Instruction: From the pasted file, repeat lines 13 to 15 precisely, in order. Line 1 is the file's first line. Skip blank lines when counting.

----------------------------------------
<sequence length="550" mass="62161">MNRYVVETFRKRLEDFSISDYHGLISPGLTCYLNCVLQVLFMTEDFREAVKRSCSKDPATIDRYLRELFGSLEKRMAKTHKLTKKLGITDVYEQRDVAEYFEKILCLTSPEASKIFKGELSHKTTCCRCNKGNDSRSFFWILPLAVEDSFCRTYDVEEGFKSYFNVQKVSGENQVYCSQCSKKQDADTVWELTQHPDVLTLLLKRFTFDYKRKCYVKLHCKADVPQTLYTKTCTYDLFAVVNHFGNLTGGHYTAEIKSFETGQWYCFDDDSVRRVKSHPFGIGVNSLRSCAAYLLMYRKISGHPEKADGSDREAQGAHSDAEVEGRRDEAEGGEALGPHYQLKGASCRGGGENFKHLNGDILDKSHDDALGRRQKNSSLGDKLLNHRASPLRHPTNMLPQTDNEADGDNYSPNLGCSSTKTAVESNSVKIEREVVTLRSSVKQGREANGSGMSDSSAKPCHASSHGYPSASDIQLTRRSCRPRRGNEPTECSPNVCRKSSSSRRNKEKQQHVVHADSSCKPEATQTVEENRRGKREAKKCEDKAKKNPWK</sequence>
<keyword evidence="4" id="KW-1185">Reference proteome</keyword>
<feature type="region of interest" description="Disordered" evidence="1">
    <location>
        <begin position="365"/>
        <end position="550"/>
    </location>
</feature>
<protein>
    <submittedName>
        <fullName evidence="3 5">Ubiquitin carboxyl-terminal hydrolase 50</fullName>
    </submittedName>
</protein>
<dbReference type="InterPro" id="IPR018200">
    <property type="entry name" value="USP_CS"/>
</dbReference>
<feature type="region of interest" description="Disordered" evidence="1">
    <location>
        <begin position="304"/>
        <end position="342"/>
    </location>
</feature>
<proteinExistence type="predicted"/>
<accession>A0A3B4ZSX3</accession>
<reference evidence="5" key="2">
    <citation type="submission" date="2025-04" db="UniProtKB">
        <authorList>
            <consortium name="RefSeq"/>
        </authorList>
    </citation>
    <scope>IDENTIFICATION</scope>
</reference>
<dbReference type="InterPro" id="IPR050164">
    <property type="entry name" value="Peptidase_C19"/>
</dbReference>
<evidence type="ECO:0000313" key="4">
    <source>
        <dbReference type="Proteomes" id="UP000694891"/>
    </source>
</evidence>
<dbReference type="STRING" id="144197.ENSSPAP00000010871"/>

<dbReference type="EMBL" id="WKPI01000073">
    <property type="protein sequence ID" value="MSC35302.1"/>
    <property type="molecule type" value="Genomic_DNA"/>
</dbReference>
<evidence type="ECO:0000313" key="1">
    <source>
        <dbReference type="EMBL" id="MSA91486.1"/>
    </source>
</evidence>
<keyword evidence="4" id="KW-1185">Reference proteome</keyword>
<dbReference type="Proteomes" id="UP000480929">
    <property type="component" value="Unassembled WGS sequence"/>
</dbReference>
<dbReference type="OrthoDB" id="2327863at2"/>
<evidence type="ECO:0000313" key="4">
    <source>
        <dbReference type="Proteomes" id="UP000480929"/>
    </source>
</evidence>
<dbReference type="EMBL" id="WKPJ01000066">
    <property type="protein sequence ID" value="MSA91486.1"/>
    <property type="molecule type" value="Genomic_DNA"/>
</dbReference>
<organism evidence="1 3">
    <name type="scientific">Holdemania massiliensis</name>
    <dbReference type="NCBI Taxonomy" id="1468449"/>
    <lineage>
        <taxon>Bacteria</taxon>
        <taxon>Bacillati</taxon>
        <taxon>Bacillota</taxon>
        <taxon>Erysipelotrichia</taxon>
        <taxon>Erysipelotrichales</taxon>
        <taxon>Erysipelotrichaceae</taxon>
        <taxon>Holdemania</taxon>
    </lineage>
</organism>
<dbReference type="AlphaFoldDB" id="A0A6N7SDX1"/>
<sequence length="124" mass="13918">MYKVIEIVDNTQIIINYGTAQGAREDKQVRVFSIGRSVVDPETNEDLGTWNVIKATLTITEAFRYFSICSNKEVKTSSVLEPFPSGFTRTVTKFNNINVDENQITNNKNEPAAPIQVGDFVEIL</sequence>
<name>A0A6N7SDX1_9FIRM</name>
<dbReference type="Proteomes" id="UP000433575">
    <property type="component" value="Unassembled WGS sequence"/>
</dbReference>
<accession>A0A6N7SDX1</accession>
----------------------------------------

</protein>
<dbReference type="InterPro" id="IPR018200">
    <property type="entry name" value="USP_CS"/>